Tyson Foods, one of the largest meatpackers in the United States, faces allegations from America First Legal (AFL), a conservative group founded by former Trump administration officials. The group claims that Tyson is discriminating against U.S. citizens by favoring immigrants, including undocumented individuals and children, in its hiring practices. This has sparked calls for investigations by several governmental agencies.

Accusations and Calls for Investigations

America First Legal sent letters to the U.S. Department of Justice, the Equal Employment Opportunity Commission (EEOC), and an Iowa civil rights agency, urging them to investigate Tyson Foods’ employment practices. AFL alleges that Tyson employs 42,000 foreign workers, accounting for more than one-third of its U.S. workforce, and participates in programs aimed at recruiting even more immigrant labor.

The letters point out that more than half of all meatpacking workers in the U.S. are immigrants, compared to approximately 17% of the overall U.S. workforce, based on data from the Center for Economic and Policy Research. AFL claims Tyson has exploited the recent surge in illegal border crossings to build a pool of cheap labor.

Related: Is Tyson Foods Favouring Migrants Over US Workers?

Leadership and Legal Context

AFL is led by Stephen Miller, a former senior adviser to President Donald Trump known for his stringent immigration policies. Matthew Whitaker, former Acting U.S. Attorney General, serves on AFL’s board, and several staff lawyers previously worked at the Trump-era Justice Department.

In its complaint, AFL references a recent case where a major food sanitation company, contracting with Tyson and other meat processors, paid $1.5 million in penalties for employing minors in hazardous jobs. Some of these children worked at Tyson plants, though Tyson itself was not implicated in the wrongdoing.

Legal and Social Implications

AFL contends that Tyson’s hiring practices violate federal and Iowa laws prohibiting discrimination based on citizenship status, race, national origin, and other protected characteristics. The group argues that Tyson’s actions represent a clear bias against American workers, favoring immigrants to reduce labor costs.

Tyson Foods has not responded to requests for comment. However, in March, the company refuted similar claims circulating on social media, stating: “Any insinuation that we would cut American jobs to hire immigrant workers is completely false.”

The Justice Department, the EEOC, and the Iowa agency are not required to respond to AFL’s complaints or initiate investigations. If they do decide to investigate and find merit in the claims, they could seek to negotiate a settlement with Tyson or pursue legal action against the company.

AFL’s Broader Agenda

America First Legal has a history of filing complaints against major U.S. companies, primarily focusing on accusations that diversity policies discriminate against men, white, Asian, and heterosexual workers. This complaint against Tyson Foods is notable as it appears to be the first involving claims of bias against American workers in favor of immigrants.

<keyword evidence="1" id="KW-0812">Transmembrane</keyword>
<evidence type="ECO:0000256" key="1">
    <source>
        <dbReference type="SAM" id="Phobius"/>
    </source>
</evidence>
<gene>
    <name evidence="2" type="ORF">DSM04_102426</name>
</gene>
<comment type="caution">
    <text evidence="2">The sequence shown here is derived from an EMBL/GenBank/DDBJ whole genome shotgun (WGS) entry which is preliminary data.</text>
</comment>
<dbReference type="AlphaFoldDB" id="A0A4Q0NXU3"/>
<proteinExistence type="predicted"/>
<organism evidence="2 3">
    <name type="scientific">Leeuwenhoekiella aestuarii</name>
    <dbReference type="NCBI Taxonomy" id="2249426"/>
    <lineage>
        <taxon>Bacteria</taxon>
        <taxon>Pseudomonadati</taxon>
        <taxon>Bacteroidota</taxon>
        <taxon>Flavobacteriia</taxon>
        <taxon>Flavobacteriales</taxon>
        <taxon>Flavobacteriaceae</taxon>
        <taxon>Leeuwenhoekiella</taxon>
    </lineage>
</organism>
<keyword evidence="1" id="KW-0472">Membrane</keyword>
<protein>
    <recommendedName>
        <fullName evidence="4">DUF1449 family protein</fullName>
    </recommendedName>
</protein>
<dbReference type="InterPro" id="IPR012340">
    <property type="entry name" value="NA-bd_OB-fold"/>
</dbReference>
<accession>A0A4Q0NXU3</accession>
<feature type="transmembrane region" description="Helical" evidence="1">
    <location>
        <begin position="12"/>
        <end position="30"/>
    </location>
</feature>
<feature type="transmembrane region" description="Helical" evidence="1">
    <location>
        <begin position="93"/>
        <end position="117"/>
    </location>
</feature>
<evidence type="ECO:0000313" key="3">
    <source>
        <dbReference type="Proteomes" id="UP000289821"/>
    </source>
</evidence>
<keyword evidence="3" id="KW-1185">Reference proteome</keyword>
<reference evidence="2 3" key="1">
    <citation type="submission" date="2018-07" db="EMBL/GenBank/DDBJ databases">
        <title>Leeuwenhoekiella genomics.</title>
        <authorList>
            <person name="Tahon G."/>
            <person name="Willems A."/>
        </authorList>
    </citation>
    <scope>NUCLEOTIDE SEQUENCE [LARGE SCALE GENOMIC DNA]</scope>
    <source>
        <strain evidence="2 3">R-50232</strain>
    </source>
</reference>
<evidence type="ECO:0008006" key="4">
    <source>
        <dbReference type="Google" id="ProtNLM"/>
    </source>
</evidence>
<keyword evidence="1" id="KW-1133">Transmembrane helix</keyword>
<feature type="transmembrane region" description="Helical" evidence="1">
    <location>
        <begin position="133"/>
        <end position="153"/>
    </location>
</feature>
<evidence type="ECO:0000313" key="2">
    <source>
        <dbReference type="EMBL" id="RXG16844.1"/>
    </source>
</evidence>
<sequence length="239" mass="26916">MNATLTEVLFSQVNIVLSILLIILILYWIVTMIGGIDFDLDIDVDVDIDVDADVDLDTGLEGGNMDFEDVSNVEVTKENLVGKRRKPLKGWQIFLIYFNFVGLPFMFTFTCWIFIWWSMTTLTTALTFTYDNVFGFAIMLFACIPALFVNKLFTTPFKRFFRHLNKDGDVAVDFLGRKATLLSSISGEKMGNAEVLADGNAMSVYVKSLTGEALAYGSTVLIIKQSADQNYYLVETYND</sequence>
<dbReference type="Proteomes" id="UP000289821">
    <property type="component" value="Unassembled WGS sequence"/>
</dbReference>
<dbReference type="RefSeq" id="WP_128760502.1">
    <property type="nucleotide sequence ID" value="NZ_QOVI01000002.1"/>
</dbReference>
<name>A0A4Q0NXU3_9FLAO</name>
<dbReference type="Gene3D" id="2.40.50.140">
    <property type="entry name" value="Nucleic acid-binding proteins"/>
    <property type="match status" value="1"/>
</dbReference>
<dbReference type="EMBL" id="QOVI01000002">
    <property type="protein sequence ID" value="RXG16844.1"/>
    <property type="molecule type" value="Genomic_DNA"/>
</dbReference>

To date, the EEOC has not indicated whether it is investigating AFL’s complaints. AFL’s push against Tyson Foods could be part of a broader strategy to challenge corporate diversity and inclusion practices, framing them as discriminatory against certain groups.

Industry and Economic Impact

The allegations against Tyson Foods highlight broader concerns within the meatpacking industry, where immigrant labor is prevalent. The industry’s reliance on immigrant workers has been a point of contention, especially during times of increased scrutiny on immigration policies and labor practices.

Tyson Foods, headquartered in Arkansas, is a significant player in the U.S. meatpacking sector. The company’s employment practices and the recent accusations could impact its operations and reputation. As investigations potentially unfold, Tyson may face legal and financial repercussions, depending on the outcomes of any probes.


The accusations by America First Legal against Tyson Foods underscore ongoing tensions around immigration, labor practices, and corporate responsibility in the U.S. meatpacking industry. As governmental agencies consider whether to investigate these claims, the situation at Tyson Foods serves as a critical case study in the complex interplay between immigration policies and labor market dynamics. The outcome of this dispute could have significant implications for Tyson Foods and the broader industry, shaping future employment practices and regulatory approaches.


Verified by ExactMetrics
Verified by MonsterInsights